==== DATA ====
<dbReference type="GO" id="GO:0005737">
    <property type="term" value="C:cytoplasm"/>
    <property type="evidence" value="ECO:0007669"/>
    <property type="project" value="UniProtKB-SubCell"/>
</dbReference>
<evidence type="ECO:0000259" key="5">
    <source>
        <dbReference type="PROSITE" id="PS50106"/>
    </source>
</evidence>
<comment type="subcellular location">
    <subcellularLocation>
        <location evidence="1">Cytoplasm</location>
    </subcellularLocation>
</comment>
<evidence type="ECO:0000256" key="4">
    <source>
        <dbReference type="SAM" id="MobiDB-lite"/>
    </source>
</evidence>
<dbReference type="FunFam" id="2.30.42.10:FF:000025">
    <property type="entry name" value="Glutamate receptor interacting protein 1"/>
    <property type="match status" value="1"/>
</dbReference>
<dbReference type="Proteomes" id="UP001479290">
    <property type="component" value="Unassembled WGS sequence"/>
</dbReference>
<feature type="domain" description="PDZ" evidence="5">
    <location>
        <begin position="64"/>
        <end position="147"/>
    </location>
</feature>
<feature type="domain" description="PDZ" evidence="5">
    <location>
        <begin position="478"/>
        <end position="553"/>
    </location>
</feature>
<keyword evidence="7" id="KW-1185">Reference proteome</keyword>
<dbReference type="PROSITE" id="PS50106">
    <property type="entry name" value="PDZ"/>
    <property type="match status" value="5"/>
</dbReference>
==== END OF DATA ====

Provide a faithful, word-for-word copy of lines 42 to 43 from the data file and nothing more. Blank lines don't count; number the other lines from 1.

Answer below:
    <property type="entry name" value="PDZ"/>
    <property type="match status" value="5"/>